Last week, Spain followed Germany’s footsteps and passed a new copyright law called Intellectual Property Law (otherwise known as LPI or the ‘Google Tax’) effective January 2015. This new law would essentially require any aggregator such as Google to pay content owners for the ability to display snippets or quotations of content in search results. Failure to comply would result in steep fines up to about $758,000 per violation, presumably.
To make matters worse, it seems that there is new support for exporting the snippets law to all 28 European Union Member States. Recently, Gunther Oettinger, a German native and recently appointed European Union (EU) Digital Commissioner, announced his intentions to include this ‘Google tax’ concept as part of Europe’s existing copyright reform efforts. A spokesperson for his predecessor Neelie Kroes responded to this announcement by stating that the EU’s job is to focus on “market failures and enforc[ing] rules” rather than “target[ing] companies.” Oettinger reports to EU Vice President Andrus Ansip of Estonia, who is most influential on Internet-related matters and is likely to favor policies supportive of the digital landscape. From a political perspective, the verdict is still out as to how far this concept will go at the EU level.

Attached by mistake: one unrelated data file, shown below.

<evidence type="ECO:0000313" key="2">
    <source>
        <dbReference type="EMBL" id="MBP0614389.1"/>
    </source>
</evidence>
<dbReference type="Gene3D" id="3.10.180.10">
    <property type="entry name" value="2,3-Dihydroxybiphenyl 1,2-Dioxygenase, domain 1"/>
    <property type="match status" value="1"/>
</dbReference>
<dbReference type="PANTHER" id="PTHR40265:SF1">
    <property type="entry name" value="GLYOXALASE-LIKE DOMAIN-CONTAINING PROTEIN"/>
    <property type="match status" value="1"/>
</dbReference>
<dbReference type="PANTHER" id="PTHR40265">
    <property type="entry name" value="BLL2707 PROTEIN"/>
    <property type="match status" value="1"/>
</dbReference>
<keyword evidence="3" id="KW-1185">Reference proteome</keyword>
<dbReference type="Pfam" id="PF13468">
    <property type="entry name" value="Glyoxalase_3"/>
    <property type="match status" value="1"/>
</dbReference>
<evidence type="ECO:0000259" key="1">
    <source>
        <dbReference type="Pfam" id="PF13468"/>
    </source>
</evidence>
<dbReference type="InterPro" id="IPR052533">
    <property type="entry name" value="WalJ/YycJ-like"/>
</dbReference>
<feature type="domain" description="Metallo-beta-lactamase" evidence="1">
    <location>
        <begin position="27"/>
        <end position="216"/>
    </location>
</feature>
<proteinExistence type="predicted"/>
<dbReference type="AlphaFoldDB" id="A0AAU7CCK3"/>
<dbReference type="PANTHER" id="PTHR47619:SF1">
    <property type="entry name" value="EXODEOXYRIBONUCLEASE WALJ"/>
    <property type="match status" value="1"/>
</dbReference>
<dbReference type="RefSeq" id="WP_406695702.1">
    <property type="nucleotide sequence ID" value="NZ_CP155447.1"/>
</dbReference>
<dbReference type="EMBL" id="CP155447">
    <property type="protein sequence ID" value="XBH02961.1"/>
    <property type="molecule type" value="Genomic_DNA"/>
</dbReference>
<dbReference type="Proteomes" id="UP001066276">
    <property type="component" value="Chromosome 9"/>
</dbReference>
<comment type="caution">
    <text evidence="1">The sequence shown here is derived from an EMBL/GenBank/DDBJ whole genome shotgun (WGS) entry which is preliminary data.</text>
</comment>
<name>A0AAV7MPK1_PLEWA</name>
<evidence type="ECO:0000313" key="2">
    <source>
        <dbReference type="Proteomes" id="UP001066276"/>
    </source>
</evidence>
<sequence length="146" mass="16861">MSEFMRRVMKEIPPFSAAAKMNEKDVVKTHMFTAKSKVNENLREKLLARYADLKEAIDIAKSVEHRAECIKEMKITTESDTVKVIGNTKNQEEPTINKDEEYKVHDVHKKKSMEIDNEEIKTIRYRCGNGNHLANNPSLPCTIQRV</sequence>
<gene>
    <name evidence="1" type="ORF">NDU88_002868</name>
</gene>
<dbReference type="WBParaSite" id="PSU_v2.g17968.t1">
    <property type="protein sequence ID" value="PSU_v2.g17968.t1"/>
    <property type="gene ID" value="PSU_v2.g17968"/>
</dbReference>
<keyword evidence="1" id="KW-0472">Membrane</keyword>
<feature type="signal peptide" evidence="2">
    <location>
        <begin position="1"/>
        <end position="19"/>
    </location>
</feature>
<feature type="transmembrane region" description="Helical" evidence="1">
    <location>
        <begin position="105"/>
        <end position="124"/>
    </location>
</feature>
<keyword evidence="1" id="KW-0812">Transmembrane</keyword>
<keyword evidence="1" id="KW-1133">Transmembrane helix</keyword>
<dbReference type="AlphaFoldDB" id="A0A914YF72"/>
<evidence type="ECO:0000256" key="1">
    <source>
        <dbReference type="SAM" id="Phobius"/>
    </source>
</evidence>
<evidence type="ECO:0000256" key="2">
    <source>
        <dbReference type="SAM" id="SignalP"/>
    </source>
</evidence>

Following Spain’s enactment of its snippets law, according to Hollywood Reporter, Google released a statement, “We are disappointed with the new law because we believe that services like Google News help publishers bring traffic to their sites.” If recent developments in Germany are any indication, Spain should take notice. In 2013, Germany was first to pass the ‘Google tax’ concept, formally known as ancillary copyright law. While some German publishers opted not to prevent Google from showing snippets of their content, others supporting the tax requirement experienced lost revenues due to a decrease in web traffic sans Google snippet displays of their content.
The ancillary copyright trend in European countries is concerning for a number of reasons, particularly since it contradicts international treaties and conventions which permit a right to quote and do not extend copyright to facts or news. Balanced copyright law is key to the continued development of Internet platforms.
The Internet industry supports copyright policies that protect content owners but also permit the public to make use of these works as well as create new content. Ancillary copyright policies present significant challenges to the Internet ecosystem and serve as a trade barrier, imposing increased compliance costs for existing market participants and will deter new market entrants. As the European Union seeks to bolster its digital economy, it should consider policies that promote rather than undermine the growth and development of innovative Internet services.